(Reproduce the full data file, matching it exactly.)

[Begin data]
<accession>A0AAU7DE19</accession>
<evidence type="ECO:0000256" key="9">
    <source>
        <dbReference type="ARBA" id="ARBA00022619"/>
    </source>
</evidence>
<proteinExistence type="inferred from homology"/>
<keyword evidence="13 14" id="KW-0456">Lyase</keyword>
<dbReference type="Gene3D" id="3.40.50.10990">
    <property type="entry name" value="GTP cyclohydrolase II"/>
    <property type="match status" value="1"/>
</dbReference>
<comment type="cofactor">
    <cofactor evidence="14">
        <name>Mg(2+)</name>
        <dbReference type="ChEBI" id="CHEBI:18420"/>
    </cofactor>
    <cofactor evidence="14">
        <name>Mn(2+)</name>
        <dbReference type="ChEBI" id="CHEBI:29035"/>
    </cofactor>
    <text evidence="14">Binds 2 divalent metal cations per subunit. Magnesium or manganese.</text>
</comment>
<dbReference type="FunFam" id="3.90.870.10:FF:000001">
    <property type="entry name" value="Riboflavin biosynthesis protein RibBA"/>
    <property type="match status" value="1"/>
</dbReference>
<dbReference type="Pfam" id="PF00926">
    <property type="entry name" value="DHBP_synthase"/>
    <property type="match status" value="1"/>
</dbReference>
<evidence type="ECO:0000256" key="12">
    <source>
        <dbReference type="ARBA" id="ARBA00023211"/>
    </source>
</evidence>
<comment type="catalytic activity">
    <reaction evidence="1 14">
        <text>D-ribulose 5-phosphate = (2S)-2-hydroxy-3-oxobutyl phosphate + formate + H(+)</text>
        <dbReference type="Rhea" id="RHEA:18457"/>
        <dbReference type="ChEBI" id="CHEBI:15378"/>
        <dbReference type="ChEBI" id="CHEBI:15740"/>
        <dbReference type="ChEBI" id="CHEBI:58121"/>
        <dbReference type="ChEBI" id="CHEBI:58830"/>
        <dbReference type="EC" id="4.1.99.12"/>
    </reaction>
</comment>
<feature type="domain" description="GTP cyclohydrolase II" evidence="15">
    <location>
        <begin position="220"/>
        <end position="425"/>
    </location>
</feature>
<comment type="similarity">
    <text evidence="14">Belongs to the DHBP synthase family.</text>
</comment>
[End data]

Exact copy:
<accession>A0AAU7DE19</accession>
<evidence type="ECO:0000256" key="9">
    <source>
        <dbReference type="ARBA" id="ARBA00022619"/>
    </source>
</evidence>
<proteinExistence type="inferred from homology"/>
<keyword evidence="13 14" id="KW-0456">Lyase</keyword>
<dbReference type="Gene3D" id="3.40.50.10990">
    <property type="entry name" value="GTP cyclohydrolase II"/>
    <property type="match status" value="1"/>
</dbReference>
<comment type="cofactor">
    <cofactor evidence="14">
        <name>Mg(2+)</name>
        <dbReference type="ChEBI" id="CHEBI:18420"/>
    </cofactor>
    <cofactor evidence="14">
        <name>Mn(2+)</name>
        <dbReference type="ChEBI" id="CHEBI:29035"/>
    </cofactor>
    <text evidence="14">Binds 2 divalent metal cations per subunit. Magnesium or manganese.</text>
</comment>
<dbReference type="FunFam" id="3.90.870.10:FF:000001">
    <property type="entry name" value="Riboflavin biosynthesis protein RibBA"/>
    <property type="match status" value="1"/>
</dbReference>
<dbReference type="Pfam" id="PF00926">
    <property type="entry name" value="DHBP_synthase"/>
    <property type="match status" value="1"/>
</dbReference>
<evidence type="ECO:0000256" key="12">
    <source>
        <dbReference type="ARBA" id="ARBA00023211"/>
    </source>
</evidence>
<comment type="catalytic activity">
    <reaction evidence="1 14">
        <text>D-ribulose 5-phosphate = (2S)-2-hydroxy-3-oxobutyl phosphate + formate + H(+)</text>
        <dbReference type="Rhea" id="RHEA:18457"/>
        <dbReference type="ChEBI" id="CHEBI:15378"/>
        <dbReference type="ChEBI" id="CHEBI:15740"/>
        <dbReference type="ChEBI" id="CHEBI:58121"/>
        <dbReference type="ChEBI" id="CHEBI:58830"/>
        <dbReference type="EC" id="4.1.99.12"/>
    </reaction>
</comment>
<feature type="domain" description="GTP cyclohydrolase II" evidence="15">
    <location>
        <begin position="220"/>
        <end position="425"/>
    </location>
</feature>
<comment type="similarity">
    <text evidence="14">Belongs to the DHBP synthase family.</text>
</comment>